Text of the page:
Perhaps reflecting the mood of the country, there was an "establishment" annual meeting and a "rump" meeting. The latter was organized by students who found a nearby church as a "sanctuary" from the official program of activities, the latter held at the comfortable Hilton Hotel. I signed in at the registration desk, and then wandered around looking at the various display tables, noting the diversity of professional and non-professional literature, advertisements, pamphlets. I noticed a flier announcing that students had organized a session in honor of Pitirim A. Sorokin that afternoon at a nearby community church. I had been his teaching assistant at Harvard, and had enjoyed a long friendship with him (despite his nemesis, Talcott Parsons, being my thesis advisor). Sorokin, like Arnold Rose, had taught at Minnesota, and also like Rose, had died of cancer in 1968. Leaving the Hilton and the more staid sessions in progress, I went to the student gathering. Dozens of students—perhaps hundreds—proudly displayed buttons, which I have kept to this day. The three buttons in greatest display proclaimed: "Sorokin Lives!," "Sociology Liberation Movement," and "Revolution not Counter-Insurgency."

The last referred to the military use of social science research in ascertaining the appeal and strength of insurgents—actual or potential—in other countries, most notably in Latin America, which had equally violent protest movements in the later 1960s. "Project Camelot" had been exposed in 1965 and together with the Vietnam War provided radical sociology students with an important target for anti-military feelings. But why would the "Sociology Liberation Movement" adopt Sorokin as their totemic figure?

Sorokin’s posthumous attraction for radical students was multifold: He himself had been a student sentenced to death for revolutionary activities in Tsarist Russia; he had been a maverick, anti-establishment figure during Parsons’ hegemonic years; in his later writings he condemned the power elite, yet still elected 55th President of ASA on the first write-in campaign in ASA history, and as a badge of honor, he had been bitterly opposed all along to the Vietnam War. For more details, see Barry Johnston’s excellent Pitirim Sorokin, an Intellectual Biography, 1995.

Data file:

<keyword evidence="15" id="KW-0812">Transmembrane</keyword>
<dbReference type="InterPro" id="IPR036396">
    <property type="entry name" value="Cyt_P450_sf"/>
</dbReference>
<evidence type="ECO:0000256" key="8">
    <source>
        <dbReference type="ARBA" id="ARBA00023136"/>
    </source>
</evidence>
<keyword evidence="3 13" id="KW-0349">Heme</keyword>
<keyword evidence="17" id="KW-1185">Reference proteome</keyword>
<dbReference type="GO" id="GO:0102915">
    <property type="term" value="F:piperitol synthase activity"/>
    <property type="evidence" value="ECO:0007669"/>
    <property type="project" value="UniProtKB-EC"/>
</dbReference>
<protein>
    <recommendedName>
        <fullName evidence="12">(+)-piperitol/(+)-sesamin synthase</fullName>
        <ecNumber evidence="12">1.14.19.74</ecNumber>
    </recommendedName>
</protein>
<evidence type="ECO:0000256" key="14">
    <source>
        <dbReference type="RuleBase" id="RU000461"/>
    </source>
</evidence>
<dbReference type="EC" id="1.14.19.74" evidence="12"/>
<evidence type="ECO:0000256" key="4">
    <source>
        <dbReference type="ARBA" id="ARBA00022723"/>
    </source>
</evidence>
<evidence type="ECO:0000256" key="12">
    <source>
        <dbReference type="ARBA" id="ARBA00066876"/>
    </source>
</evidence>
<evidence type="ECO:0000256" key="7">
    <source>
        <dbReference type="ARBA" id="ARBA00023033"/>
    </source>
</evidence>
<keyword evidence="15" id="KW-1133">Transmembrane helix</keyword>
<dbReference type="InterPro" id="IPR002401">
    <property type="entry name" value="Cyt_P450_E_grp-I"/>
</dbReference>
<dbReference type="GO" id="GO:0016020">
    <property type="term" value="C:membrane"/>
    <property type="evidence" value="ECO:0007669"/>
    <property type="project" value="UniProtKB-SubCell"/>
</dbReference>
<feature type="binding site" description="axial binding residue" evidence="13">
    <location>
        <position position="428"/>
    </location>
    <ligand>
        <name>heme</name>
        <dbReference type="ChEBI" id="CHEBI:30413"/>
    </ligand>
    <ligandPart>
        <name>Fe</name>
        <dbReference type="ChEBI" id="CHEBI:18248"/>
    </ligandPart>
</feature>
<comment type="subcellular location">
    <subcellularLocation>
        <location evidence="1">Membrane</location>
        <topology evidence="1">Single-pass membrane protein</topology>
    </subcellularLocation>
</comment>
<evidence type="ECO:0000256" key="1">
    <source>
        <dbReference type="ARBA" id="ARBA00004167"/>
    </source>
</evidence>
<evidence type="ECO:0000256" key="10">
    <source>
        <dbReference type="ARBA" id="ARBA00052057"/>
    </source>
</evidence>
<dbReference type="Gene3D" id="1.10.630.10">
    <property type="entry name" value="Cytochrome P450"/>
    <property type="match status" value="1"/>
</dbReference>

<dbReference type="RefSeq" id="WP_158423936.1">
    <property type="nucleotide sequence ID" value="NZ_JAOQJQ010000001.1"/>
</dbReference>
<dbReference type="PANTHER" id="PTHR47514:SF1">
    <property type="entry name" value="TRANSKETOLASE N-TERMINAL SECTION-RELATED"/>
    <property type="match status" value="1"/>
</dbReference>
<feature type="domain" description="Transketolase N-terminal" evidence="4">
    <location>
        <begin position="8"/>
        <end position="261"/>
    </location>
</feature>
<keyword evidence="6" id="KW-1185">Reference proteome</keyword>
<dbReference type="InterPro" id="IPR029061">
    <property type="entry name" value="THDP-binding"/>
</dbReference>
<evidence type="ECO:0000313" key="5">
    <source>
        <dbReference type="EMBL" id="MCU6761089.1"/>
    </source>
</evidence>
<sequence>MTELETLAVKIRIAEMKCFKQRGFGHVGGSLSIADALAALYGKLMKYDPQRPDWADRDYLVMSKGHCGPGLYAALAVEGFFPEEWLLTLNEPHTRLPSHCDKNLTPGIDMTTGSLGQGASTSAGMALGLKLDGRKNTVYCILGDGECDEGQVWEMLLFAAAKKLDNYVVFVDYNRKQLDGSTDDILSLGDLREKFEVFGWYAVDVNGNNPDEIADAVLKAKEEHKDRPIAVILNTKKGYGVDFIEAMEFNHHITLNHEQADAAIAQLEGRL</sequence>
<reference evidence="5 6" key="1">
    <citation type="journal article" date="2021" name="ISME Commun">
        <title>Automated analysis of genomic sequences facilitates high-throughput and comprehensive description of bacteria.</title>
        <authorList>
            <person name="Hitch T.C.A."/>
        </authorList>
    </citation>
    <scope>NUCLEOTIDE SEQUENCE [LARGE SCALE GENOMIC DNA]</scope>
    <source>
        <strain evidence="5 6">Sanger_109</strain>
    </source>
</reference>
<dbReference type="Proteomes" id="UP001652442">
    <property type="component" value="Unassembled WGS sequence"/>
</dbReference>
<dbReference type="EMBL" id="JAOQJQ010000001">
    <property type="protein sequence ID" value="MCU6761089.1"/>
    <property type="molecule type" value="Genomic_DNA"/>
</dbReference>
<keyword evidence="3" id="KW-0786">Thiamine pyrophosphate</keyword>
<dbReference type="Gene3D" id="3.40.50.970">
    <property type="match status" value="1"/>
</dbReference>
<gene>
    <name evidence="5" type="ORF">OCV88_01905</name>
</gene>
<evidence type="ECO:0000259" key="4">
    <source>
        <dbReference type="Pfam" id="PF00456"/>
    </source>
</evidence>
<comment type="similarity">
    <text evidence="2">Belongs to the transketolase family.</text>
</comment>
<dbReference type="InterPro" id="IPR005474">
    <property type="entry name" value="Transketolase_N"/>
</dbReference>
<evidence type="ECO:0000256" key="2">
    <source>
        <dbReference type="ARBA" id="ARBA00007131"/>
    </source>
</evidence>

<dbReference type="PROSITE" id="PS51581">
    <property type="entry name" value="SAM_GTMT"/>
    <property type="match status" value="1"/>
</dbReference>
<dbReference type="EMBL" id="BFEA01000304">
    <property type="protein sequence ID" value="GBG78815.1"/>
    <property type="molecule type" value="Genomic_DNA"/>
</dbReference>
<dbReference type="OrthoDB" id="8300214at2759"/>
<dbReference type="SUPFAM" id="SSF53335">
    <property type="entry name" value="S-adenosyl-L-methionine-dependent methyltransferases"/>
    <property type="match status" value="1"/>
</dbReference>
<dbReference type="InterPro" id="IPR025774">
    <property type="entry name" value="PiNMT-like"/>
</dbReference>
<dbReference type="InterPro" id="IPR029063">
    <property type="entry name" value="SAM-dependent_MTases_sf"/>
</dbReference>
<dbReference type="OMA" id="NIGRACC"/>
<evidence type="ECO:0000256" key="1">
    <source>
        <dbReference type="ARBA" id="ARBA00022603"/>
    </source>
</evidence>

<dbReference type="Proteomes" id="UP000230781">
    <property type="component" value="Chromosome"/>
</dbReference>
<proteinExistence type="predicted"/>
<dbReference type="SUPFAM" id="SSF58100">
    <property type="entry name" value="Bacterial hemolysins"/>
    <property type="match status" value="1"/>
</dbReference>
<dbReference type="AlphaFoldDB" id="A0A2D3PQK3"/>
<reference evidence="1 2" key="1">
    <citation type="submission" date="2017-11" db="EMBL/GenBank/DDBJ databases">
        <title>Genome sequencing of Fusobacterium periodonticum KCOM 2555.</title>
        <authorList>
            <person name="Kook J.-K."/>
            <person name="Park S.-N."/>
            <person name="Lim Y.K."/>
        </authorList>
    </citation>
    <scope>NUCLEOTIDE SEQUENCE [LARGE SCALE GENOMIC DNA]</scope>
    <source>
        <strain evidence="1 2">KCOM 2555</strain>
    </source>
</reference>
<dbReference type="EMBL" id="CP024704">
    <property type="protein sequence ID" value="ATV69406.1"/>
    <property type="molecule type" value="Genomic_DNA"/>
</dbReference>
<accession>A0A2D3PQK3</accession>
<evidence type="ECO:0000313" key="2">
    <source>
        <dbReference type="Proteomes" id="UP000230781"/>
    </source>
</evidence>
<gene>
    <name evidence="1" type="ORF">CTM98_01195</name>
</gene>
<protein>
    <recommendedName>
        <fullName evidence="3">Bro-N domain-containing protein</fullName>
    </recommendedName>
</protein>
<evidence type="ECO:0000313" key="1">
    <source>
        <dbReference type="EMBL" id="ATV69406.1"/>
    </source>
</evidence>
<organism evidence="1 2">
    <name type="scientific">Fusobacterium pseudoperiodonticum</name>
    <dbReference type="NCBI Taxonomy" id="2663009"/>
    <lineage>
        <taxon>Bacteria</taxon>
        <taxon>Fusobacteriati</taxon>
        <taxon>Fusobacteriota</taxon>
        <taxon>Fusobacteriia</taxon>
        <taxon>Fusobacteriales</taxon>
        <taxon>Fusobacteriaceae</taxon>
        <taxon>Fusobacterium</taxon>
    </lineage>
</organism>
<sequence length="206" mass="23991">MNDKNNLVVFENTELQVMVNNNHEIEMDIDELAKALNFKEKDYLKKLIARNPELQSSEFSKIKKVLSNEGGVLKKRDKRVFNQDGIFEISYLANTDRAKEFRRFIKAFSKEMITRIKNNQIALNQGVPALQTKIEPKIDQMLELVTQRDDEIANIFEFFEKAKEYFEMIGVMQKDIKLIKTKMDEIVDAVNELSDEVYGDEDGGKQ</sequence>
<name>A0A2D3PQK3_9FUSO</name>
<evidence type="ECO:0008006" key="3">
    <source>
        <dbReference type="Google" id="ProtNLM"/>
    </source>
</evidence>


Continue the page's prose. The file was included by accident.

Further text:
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Pitirim A. Sorokin

The students had taken the initiative to organize a panel session in his honor, with a distinguished panel speaking about different facets of Sorokin’s works and life. I listened and appreciated the testimonies about Sorokin, his commitment to sociology and social justice, nuclear disarmament, and other laudable causes. Then came the last speaker, perhaps the most imposing figure in sociological theory after Parsons at the time, Alvin Gouldner. Gouldner strode on the stage, and startled us all—faculty, students, and non-sociologists attending this event—by deriding and mocking Sorokin. To paraphrase, Gouldner said there have been only two radicals in the social sciences: Marx, who is now dead, and himself, who is alive. Gouldner’s ill-timed remarks brought consternation to the joyous gathering, and left a bad taste in the mouth of all, save perhaps his devotees. This may have been a preview of his next target, Parsons, in The Coming Crisis of Western Sociology, which came out the following year. And, in 1970, with Reinhard Bendix as ASA President and with the United States entering a new policy toward Asia, the Annual Meeting (and the country) returned slowly to more normal conditions, although far from being drab.

As I reflect on San Francisco 1969, I like to think the tumult, conflicts, and challenges of the crisis of that period laid the foundation for this year’s ASA theme of "The New Politics of Community." There was then, implicitly if not overtly, a searching for a new community with "a variety of contradictory meanings and around which diverse social practices and understanding occur" (to quote from this year’s theme description). The student grassroots "Sociology Liberation Movement" did well to seek the reconstruction of the sociology community, and in my opinion, did well to select Pitirim Sorokin as an icon (and we all would do well to read his presidential address, "Sociology of Yesterday, Today and Tomorrow," published in ASR, December 1965). Yes, I plan to wear my 1969 buttons at our 2009 meetings! logo_small

Edward A. Tiryakian can be reached at Durkhm@soc.duke.edu